Some bags are all about luxury, others about practicality. And both kinds, despite the now tired Modernist mantra ‘form follows function, can be excellent examples of design. When it comes to practicality, little can beat the US Army’s M-1910 haversack.
Introduced in 1910 and used in World War I, it was to remain standard equipment for American infrantrymen, with only slight changes after 1928, until the very end of World War II. In essence, the M-1910 was simple sheet of khaki-colored canvas that folded around its contents, with a buttoned flap to close it and two broad shoulder straps, which for stability also attached to a web belt worn around the waist.
The bag carried everything the soldier needed for life out in the field. Inside were his bedding, clothing and personal effects, while outside, attached by a system of loops and rings, were the tools of his trade – a bayonet sheath and a short, squat shovel for digging trenches. At the back of the pack was a buttoned-down ‘meat-can pouch’ to hold the soldier’s rations.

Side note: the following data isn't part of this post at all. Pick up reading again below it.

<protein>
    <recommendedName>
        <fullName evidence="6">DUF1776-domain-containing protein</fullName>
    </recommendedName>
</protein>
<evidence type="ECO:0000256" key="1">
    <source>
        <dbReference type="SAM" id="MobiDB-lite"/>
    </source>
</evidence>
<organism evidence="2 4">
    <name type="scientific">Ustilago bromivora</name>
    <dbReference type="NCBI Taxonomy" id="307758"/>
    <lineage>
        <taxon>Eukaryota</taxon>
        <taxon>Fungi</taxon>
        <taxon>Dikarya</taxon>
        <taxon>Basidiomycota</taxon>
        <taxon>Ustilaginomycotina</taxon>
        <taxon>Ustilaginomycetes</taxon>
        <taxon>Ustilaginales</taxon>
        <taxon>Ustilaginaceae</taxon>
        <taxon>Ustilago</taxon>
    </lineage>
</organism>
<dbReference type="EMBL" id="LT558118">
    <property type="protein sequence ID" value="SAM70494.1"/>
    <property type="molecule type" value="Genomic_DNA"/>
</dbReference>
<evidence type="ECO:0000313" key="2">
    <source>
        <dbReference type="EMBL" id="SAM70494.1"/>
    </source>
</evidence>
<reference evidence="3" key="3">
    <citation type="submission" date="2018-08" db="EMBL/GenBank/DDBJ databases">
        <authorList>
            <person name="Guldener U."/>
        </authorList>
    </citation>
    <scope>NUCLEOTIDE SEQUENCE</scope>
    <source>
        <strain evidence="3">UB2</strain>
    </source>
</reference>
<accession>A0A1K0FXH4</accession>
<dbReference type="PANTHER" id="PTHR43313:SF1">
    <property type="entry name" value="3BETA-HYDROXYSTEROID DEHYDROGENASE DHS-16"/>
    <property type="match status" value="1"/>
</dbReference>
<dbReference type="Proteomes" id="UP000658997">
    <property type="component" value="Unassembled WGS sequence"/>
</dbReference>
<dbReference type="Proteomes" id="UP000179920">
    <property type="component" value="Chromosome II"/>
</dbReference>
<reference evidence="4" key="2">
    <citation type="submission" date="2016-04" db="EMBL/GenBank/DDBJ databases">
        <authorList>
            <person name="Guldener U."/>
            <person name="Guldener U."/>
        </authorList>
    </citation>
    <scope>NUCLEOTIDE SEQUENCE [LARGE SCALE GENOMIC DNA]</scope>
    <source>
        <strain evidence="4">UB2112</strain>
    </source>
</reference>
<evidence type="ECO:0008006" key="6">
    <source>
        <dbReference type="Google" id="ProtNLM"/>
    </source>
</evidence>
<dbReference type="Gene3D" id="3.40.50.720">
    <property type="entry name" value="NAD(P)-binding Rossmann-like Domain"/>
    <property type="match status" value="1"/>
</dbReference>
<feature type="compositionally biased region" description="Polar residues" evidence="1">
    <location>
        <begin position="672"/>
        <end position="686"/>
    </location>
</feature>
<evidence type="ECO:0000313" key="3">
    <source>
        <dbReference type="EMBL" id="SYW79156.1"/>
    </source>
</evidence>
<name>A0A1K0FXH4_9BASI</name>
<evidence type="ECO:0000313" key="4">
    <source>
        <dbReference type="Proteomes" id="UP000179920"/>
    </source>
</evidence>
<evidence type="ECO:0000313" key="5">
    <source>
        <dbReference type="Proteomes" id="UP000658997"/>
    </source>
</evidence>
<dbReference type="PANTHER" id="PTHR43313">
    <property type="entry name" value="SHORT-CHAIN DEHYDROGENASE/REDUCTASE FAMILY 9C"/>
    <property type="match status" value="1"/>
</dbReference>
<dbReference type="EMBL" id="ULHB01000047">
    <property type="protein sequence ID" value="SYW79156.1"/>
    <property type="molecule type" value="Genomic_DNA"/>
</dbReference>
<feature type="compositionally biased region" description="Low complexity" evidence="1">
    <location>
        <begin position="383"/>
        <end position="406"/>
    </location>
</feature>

The origins of the haversack itself are less than glamorous, but just as down to earth. The German dialect word Habersack referred to the feeding bags cavalrymen carried for their horses, although by the late eighteenth century the word had come to be used for soldiers’ kitbags as well.